A residential custodial parent is a parent who has sole physical custody of his child as ruled by a court. In these situations, the other parent does not have shared or joint custody over the child. The child lives with the residential custodial parent the majority of the time. Most states have two different types of custody: legal and physical. Legal custody involves major decision-making while the parent with physical custody is the parent the child lives with.
The non-residential parent still has visitation with the child. Children often visit with one parent every weekend or every other weekend and sometimes one weeknight. The weeknight visitation generally does not include overnight stays but does include dinner. Some states are now calling visitation "parenting time." Courts grant custodial or residential parent rights to the mother seven times out of 10.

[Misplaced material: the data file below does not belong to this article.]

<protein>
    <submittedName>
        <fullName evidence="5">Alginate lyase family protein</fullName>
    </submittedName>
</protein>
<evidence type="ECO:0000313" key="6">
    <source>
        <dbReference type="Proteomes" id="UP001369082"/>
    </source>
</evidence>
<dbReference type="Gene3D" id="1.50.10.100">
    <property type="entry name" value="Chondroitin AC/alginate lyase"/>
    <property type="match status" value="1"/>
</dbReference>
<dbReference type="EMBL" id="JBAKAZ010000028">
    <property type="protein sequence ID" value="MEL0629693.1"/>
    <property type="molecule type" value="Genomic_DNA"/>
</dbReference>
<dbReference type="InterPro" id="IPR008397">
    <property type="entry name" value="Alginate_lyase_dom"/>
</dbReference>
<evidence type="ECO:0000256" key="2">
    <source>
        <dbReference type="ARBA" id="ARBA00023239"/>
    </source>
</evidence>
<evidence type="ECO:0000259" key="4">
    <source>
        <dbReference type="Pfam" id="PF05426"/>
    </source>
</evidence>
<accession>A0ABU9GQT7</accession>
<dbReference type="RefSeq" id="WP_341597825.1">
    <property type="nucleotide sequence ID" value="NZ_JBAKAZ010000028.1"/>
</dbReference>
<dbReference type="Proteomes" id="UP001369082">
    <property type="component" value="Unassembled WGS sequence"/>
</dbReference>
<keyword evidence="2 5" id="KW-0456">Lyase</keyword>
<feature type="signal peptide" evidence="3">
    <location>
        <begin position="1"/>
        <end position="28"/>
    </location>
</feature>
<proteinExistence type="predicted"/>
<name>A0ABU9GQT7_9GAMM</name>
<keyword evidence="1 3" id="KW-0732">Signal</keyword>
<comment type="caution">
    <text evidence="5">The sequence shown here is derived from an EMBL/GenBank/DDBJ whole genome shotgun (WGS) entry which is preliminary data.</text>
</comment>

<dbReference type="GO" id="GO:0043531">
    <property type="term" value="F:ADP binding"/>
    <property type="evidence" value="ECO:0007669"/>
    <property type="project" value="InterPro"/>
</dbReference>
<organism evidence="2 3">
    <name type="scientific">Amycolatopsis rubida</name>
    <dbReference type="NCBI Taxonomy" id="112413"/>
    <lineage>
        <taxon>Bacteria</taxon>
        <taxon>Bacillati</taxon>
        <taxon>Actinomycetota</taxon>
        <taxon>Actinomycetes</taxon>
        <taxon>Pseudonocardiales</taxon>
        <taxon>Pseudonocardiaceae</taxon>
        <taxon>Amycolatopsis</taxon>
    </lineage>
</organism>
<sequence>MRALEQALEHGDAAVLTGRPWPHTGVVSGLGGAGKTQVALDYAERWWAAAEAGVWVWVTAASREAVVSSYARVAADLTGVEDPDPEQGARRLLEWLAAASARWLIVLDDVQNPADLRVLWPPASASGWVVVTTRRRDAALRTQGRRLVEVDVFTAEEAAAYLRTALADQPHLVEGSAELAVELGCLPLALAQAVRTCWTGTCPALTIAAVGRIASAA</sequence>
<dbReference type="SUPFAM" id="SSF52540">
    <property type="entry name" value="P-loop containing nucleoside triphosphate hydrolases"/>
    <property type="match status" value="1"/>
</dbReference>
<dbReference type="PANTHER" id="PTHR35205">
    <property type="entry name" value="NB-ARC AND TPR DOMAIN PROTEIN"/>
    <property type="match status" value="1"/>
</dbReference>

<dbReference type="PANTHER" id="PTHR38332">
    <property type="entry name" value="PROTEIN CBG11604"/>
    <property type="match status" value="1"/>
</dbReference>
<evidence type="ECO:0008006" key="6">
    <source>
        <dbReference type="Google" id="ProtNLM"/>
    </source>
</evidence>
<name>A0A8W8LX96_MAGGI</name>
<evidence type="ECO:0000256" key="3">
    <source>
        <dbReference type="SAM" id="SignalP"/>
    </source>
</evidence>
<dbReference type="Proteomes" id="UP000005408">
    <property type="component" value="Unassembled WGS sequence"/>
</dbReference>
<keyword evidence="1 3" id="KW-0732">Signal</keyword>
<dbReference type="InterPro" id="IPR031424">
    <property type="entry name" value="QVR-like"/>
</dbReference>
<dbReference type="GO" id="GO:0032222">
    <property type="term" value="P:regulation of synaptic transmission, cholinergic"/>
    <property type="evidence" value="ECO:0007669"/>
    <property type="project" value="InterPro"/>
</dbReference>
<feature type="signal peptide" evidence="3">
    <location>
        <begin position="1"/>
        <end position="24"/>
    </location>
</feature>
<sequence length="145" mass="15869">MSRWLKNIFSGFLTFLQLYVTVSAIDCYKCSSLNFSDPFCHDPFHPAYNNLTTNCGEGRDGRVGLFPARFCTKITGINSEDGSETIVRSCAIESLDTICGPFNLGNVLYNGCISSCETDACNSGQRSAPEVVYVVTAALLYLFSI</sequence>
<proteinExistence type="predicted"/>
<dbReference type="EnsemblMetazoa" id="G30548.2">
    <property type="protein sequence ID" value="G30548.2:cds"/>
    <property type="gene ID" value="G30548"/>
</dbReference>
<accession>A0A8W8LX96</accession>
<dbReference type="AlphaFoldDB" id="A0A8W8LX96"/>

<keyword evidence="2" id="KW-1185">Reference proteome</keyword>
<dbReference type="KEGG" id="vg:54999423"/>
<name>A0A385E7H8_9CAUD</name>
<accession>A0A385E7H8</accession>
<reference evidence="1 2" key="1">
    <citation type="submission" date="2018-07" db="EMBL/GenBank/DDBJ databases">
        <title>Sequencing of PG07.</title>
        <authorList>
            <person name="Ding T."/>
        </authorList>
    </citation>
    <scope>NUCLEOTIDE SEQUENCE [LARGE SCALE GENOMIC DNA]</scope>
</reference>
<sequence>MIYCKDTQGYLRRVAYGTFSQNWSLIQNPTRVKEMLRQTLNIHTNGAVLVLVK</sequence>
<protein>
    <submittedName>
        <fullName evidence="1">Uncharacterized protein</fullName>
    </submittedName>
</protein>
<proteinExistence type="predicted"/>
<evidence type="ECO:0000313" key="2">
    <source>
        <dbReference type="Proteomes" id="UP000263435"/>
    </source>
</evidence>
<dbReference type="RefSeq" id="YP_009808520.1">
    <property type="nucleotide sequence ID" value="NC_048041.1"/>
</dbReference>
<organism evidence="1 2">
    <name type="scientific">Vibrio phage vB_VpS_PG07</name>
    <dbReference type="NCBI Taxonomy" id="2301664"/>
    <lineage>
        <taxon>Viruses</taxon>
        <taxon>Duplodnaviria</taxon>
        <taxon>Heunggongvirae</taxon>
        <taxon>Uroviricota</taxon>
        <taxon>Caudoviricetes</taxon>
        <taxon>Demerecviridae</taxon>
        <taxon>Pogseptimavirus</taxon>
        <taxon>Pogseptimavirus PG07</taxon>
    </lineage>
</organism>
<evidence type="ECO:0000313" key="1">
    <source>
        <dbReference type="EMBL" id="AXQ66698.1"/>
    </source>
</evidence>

Not all children have a residential custodial parent, as some parents have shared custody of their child. Most of these arrangements do not split custody 50/50, though the arrangements do come relatively close. In order for shared custody to work, the parents of the child need to maintain a relatively amicable relationship to be able to communicate with each other about their child.